It always comes back to food

Discussion in 'The DIS Unplugged Podcast' started by MenashaCorp, Jul 24, 2008.

  1. MenashaCorp

    MenashaCorp <font color=darkorchid>I'll throw some rum in the

    Aug 12, 2007
    roast polar bear

    Categories Meats Game Weird Yield 8 Servings

    Measure Ingredient
    1 5 to 6 pound roast of bear
    ½ cup Vinegar
    1 tablespoon Salt
    4 cup Water
    3 Strips thick sliced bacon or salt pork
    1 Large onion, quartered
    3 tablespoon Butter
    1 teaspoon Salt
    ¼ teaspoon Pepper

    Trim all fat from the roast. Wash well Soak meat for at least 2 hours in water, salt and vinegar. Remove and pat dry. Place meat in a roaster, lay strips of bacon on top and place quarters of onion beside it. Roast at 35O degrees F. for about 3 hours. 15 minutes before serving, remove bacon strips, coat top of roast with butter and sprinkle with salt and pepper. Roast another 15 minutes and drizzle butter on top two or three times during this period. Serve Hot. Serves 6 to 8. From _Northern Cookbook_ edited by Eleanor A. Ellis, Information Canada 1973.

    Recipe From HERE

    I friggin' LOVE :love: John's sense of humor. :worship: :rotfl2: :lmao: :rotfl:
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  3. TXYankee

    TXYankee <img src=

    Aug 17, 2006
    Most importantly, you cannot eat it all by yourself! So the first step is to call for a party and invite all your friends, relatives, and local dignitaries.

    A special occasion, like the finding of a whale, calls for the use of ceremonial names. Though a hunter, a man, has found the whale, preparing food is women's work, and therefore the daughter of the hunter has the rights to prepare the whale. She is given the ceremonial name, Place-of-cutting-Blubber. Note that it is the daughter who has the rights, not the wife(s), due to the family rights in a matrilineal society.

    Once everybody is ready, you bring tools, and the hunter who found the whale leads everybody in their canoes to the spot where he found it. The father of the hunter has the honor of speaking for the daughter of the hunter to "make a toast" for the occasion. It is customary to first declare how wonderful the whale is, being full of delicious blubber, etc.. Then you should give the choicest piece (the dorsal fin) to the ranking dignitary, who is typically the chief of the village.

    Everybody else gets an equal size piece of the whale according to the order of their rank. The first piece starts at the whale neck, and they work from the top down and from the head to the tail. Generally the pieces are cut about a fathom (6 feet) in width. After the ceremonial pieces are given out, the women go to work to gather the remaining fat from the whale. The last step is cut off a piece of the tale of the whale.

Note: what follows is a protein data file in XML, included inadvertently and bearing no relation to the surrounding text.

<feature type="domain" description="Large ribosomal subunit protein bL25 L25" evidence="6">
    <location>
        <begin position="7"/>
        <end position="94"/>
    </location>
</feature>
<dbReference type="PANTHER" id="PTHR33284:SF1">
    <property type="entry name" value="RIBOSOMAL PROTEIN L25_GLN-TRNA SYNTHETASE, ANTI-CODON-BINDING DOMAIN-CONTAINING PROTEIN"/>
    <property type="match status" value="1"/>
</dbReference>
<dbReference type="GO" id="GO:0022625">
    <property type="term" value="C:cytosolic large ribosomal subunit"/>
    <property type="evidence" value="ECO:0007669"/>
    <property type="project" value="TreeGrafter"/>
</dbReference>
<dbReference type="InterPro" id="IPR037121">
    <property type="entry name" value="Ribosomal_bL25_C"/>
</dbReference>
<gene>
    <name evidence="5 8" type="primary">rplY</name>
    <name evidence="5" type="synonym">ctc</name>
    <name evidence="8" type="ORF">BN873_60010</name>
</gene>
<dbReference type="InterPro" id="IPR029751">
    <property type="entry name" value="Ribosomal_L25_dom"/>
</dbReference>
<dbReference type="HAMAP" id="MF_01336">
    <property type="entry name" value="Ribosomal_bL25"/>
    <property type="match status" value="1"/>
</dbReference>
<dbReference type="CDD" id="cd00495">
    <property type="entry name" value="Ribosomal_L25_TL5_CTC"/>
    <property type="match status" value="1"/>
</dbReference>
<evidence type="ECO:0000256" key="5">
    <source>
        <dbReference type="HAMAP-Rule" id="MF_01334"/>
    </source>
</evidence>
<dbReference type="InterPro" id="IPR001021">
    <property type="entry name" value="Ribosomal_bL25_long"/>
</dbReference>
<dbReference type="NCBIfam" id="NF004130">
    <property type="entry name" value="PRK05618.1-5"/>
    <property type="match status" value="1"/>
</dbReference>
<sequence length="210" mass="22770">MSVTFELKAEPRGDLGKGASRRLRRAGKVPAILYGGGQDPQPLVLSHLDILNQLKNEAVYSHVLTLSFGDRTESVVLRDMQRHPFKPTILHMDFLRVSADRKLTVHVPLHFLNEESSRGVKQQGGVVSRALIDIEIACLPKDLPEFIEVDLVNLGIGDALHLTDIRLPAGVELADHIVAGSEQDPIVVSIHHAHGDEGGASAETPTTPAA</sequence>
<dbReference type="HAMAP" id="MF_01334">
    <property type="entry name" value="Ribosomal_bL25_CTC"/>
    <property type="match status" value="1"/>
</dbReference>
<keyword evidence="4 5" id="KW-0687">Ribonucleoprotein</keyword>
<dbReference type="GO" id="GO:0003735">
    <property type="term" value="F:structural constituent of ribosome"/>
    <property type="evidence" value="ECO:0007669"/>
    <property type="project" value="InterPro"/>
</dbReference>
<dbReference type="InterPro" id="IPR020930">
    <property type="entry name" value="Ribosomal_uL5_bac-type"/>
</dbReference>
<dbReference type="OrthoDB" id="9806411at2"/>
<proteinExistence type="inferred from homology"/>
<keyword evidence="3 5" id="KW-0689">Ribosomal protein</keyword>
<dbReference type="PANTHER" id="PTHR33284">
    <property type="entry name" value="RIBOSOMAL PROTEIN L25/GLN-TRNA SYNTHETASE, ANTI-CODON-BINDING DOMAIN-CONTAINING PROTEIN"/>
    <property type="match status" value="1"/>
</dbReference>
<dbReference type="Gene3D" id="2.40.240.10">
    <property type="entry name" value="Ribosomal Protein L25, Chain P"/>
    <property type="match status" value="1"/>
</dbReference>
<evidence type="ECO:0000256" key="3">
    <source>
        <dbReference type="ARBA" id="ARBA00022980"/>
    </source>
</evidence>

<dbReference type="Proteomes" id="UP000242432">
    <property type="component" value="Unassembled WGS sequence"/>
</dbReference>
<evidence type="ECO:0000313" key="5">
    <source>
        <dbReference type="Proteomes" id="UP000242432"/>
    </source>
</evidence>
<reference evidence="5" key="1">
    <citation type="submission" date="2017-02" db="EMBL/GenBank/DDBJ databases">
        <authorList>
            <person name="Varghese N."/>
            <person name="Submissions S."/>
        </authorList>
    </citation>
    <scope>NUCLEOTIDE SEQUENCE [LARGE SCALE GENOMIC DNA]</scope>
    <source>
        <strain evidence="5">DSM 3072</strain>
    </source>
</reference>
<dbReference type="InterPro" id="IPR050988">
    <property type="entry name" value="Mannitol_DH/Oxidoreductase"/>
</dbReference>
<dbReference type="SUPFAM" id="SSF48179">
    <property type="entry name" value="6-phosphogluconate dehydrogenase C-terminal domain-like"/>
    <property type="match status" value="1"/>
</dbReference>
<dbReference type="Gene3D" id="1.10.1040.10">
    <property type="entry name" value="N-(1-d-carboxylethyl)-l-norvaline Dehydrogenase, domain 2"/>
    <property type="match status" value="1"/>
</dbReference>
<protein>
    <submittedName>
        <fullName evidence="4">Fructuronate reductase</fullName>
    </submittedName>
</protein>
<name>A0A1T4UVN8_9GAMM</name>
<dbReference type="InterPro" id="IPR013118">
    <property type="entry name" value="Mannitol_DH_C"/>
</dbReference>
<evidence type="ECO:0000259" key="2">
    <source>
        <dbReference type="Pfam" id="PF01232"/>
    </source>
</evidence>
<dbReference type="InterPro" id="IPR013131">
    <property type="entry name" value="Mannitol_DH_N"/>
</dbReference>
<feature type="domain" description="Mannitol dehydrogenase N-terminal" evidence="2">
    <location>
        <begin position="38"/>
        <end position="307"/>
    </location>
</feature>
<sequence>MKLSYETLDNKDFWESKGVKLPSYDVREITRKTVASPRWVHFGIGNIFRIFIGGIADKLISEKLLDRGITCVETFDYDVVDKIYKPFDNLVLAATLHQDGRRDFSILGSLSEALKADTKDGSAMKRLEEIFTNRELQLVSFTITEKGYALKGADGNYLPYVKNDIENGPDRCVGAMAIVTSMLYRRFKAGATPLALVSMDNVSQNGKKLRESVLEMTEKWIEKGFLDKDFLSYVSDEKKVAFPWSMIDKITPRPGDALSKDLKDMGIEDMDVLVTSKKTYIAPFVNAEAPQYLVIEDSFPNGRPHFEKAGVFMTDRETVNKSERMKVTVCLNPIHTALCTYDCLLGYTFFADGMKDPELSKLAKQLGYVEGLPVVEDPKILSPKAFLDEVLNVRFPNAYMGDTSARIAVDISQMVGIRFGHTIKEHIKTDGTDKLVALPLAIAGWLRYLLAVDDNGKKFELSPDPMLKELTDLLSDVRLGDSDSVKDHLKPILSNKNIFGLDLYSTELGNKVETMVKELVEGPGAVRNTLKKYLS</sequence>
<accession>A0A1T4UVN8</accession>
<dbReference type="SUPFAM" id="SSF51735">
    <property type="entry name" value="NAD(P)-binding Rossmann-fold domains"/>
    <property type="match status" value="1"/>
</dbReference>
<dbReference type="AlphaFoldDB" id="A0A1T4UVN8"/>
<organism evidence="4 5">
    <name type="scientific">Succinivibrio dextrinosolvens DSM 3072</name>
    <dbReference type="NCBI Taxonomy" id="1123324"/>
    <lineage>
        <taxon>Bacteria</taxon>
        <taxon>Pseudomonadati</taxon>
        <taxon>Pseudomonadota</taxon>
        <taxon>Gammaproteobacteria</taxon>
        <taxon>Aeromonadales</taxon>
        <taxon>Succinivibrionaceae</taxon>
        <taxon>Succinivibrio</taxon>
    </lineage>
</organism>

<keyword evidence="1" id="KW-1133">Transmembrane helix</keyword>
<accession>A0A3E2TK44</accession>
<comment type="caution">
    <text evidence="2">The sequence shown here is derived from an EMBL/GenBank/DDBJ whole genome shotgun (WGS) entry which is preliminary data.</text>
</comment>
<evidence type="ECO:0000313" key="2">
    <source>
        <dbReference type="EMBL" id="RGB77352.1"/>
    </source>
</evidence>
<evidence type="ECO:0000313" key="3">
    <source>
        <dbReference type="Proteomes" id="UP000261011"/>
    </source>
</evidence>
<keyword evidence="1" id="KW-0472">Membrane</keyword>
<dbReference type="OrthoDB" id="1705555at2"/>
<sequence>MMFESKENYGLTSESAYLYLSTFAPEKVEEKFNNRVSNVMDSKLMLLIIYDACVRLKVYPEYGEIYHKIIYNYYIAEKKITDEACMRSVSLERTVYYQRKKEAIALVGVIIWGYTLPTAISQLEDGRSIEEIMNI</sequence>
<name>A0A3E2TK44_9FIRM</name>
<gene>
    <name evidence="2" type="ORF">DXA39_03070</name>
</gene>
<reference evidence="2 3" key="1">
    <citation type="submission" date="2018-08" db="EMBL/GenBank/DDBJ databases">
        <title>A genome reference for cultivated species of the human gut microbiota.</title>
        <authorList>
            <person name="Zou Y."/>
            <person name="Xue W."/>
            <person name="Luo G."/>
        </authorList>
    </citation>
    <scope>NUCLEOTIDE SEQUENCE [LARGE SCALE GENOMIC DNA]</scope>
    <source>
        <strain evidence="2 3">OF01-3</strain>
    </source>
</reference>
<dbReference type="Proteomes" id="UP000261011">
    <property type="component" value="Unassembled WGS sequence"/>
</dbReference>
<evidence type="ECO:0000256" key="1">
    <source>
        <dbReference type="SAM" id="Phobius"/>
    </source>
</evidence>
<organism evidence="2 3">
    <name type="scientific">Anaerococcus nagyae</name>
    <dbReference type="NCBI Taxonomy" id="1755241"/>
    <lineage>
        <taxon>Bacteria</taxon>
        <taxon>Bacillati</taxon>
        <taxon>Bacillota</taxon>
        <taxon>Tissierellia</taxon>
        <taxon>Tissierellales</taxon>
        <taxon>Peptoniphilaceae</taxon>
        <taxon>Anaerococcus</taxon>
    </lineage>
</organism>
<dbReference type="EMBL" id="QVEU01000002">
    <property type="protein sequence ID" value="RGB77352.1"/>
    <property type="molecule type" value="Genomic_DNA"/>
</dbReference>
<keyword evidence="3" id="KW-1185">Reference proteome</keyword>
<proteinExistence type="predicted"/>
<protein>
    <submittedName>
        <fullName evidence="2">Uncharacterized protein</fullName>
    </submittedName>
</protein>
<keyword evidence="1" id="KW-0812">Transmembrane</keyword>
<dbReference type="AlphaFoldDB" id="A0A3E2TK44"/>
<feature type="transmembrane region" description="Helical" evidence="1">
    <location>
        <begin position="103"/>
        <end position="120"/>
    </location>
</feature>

When this is done, the pieces are loaded in the canoes, and everybody goes home to do the remainder of the preparation. The hunks of blubber are split into strips four fingers thick (two inches). These pieces are then cut into half inch strips.

    A kettle of water is set to boil on the beach, and the strips are boiled to render the oil. The oil is ladled off and stored in watertight storage boxes. Whale oil is best stored in the corner of your house.

    Then, you take cedar bark, and split it into long strips. Poke holes in the middle of the boiled pieces of whale blubber, and thread them onto the long strips of bark. When finish these strings of blubber are now called "tied-in-the-middle".

    Dry these strips in the smoky rafters of your house for at least a month. When you want to eat some "tied-in-the-middle" take it down from the rafters, and boil it in a kettle until tender. This takes a lot of boiling. Be sure to eat it hot, because when it is cold, it is really tough. If you boil more than you can eat, you can dry it again, and reheat it later. This dish is called "eating boiled blubber tied in the middle", a real treat!

    This is a 1995 translation of the George Hunt 1914 translation of a old Kwakuitl receipe given by Elie Hunt in the Kwakuitl language.
  4. luna99

    luna99 Oh great. Now we've got a yeti. - Jamie from Mythb

    Nov 14, 2006
    polar bears around the world all cringed at the same time at John's joke:

  5. dpuck1998

    dpuck1998 <font color=blue>I'm innocent I tell you...innocen

    Apr 28, 2003
    So a thread that actually starts about food...seems to be anti-podcast tradition.

    Lets now hijack and talk about the merits of on-site vs. off-site!!
  6. Northern_Julie

    Northern_Julie Mouseketeer

    Jan 13, 2008
    Well I got wierd looks but I got the Polar Bear Dining Review. I knew 4 people I could ask with possible expierance even though I am not up far enough for the polar bears I know people who have lived in regions that have.

    Typical Northern answer.... tastes like caribou!! Well caribou is actually very good...not overly gamy but a lean beef some what like moose. But the turned up nose and scrunched up face made me ask more. Apparently polar bear is a very rich beef,grizzly, tough and tasty not something one longs to eat. Apparently he and his brother ate it and lived. He would not try it again.
  7. drakethib

    drakethib DIS Veteran

    Sep 22, 2004
    Taste like chicken.
  8. alebisi

    alebisi DIS Veteran

    Feb 26, 2008
    :sad2: :sad1: I love polar bears.....(alive not dead or grilled):rotfl:
  9. Launchpad11B

    Launchpad11B <font color=blue>DW thinks he's a <i>Manly Man</i>

    Nov 11, 2007
    I love polar bears to............on my plate right next to the mashed potatoes!!:banana:
  10. crazydisneyman

    crazydisneyman <font color=blue><marquee>My "Muddy Buddy manly si

    Dec 29, 2007
    Amen to that! The only meat that is good is on my plate!

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